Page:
The course aims to provide students with the knowledge related to the taxonomy and physiology of probiotic microorganisms, to the understanding of the mechanisms through which probiotics interact with the physiology of the host, to the learning of the scientific research strategies adopted to determine these mechanisms, to aspects related to the production technologies of probiotic microorganisms. The course also aims to provide students with the knowledge related to the regulations in force in the probiotic field.
Expected learning outcomes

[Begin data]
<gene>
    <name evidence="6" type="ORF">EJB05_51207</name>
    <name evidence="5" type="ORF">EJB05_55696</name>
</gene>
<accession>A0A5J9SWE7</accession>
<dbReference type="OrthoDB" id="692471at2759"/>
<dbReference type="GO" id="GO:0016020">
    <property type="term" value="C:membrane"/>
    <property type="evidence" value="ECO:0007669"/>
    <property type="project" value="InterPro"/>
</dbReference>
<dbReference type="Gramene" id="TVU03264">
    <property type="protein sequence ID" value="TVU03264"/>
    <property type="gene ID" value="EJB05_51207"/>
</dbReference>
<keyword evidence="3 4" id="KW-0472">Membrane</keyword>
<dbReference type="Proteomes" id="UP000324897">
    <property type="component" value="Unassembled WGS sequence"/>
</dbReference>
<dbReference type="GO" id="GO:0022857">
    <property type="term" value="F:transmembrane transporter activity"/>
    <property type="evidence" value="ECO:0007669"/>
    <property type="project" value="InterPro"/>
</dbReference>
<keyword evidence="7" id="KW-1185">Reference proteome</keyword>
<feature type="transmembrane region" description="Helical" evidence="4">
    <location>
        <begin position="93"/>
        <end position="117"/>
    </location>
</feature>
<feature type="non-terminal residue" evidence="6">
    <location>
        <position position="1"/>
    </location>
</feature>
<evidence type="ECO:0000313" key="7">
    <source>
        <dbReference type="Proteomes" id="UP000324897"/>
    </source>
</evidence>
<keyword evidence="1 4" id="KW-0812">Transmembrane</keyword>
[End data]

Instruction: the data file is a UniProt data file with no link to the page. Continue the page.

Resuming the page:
At the end of the course the students will be able to critically evaluate products containing probiotics, both from a microbiological and technological point of view. Furthermore, students will be able to establish the most suitable criteria for the selection of a microorganism to be used as a probiotic and for the scientific evaluation of its effectiveness.
Lesson period: Second semester
(In case of multiple editions, please check the period, as it may vary)